The idea that the U.S. military would oversee a new nationwide presidential election — ordered under martial law by President Donald Trump — is “insane in a year that we didn’t think could get anymore insane,” a defense official tells Military Times.
Yet retired Army Lt. Gen. Michael Flynn promoted that exact idea Tuesday evening when he tweeted a press release from an Ohio-based conservative political organization.
Calling former Vice President Joe Biden’s Nov. 3 victory over Trump “fraudulent,” the Ohio-based “We The People Convention” took out a full-page ad in the Washington Times on Tuesday urging Trump to “immediately declare a limited form of Martial Law, and temporarily suspend the Constitution and civilian control of these federal elections, for the sole purpose of having the military oversee a re-vote.”
The organization called for the revote to include only registered voters with photo IDs, to be limited to only paper ballots, to be hand counted and with members of both Democrat and Republican parties observing.
– This is an excerpt from the Navy Times.
— Jo Ingles (@joingles) December 1, 2020
How the president could invoke martial law
Throughout 2020, America has faced a global pandemic, civil unrest after the death of George Floyd and a contentious election. As a result, an influx of fear about the possibility of the invocation of martial law or unchecked military intervention is circulating around the internet among scholars and civilians alike.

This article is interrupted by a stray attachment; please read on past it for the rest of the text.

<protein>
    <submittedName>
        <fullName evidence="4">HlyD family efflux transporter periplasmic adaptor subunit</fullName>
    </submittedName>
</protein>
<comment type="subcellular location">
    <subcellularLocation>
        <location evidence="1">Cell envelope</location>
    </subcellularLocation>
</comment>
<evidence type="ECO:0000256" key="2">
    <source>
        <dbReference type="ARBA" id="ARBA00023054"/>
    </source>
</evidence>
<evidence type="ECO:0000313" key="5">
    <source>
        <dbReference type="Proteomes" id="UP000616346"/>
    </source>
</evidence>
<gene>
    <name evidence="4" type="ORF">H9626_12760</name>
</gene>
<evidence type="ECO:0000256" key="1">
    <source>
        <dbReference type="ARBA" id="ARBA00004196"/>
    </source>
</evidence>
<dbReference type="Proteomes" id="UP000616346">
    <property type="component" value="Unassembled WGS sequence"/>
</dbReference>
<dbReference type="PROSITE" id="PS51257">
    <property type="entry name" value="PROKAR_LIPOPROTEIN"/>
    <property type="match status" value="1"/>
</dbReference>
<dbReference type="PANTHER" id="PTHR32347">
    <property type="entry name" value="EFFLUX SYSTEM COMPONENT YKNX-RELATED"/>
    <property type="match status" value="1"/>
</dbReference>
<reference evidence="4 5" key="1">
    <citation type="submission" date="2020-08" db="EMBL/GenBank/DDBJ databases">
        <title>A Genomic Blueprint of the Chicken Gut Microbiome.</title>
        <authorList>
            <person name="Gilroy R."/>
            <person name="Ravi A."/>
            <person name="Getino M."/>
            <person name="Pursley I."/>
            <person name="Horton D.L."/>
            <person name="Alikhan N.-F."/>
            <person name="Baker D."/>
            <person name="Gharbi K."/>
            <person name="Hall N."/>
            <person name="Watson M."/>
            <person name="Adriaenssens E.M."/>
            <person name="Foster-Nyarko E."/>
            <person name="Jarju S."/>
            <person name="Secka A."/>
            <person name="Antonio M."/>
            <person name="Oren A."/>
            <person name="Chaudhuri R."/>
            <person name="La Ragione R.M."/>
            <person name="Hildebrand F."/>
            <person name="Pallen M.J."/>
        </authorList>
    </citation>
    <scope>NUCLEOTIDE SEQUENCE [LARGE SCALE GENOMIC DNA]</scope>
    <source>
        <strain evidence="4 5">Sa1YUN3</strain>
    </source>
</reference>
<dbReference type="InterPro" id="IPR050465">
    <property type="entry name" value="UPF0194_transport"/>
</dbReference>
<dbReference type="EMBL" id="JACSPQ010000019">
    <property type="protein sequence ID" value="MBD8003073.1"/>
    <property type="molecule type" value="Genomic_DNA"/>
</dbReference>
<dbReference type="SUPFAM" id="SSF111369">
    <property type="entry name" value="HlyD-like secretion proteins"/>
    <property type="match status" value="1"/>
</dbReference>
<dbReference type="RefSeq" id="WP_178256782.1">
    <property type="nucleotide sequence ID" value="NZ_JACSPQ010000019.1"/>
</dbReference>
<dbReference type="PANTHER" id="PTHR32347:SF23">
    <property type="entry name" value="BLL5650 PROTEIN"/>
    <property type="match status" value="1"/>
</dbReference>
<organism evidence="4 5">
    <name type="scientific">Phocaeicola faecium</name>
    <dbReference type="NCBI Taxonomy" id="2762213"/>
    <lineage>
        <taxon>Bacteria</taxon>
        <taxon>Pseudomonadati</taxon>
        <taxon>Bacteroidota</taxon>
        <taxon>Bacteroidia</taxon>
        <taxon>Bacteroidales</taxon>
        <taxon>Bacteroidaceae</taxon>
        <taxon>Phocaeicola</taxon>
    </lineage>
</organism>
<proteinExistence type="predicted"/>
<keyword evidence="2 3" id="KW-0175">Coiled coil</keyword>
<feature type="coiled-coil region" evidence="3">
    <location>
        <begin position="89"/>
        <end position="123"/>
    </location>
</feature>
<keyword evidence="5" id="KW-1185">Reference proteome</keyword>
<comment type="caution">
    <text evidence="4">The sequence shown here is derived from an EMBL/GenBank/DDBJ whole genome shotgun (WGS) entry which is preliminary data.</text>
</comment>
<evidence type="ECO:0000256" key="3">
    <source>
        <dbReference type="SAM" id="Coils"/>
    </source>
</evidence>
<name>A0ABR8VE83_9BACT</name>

“The fear is certainly understandable, because as I’m sure you know, martial law isn’t described or confined or limited, proscribed in any way by the Constitution or laws,” Bill Banks, a Syracuse professor with an expertise in constitutional and national security law, told Military Times. “If someone has declared martial law, they’re essentially saying that they are the law.”
What is ‘martial law’
In short, martial law can be imposed when civil rule fails, temporarily being replaced with military authority in a time of crisis. Though rare, there have been a number of notable U.S. cases where martial law came into play, including in times of war, natural disaster and civic dispute — of which there has been no shortage in 2020.
This is an excerpt. Read more at Military Times for the background on martial law.
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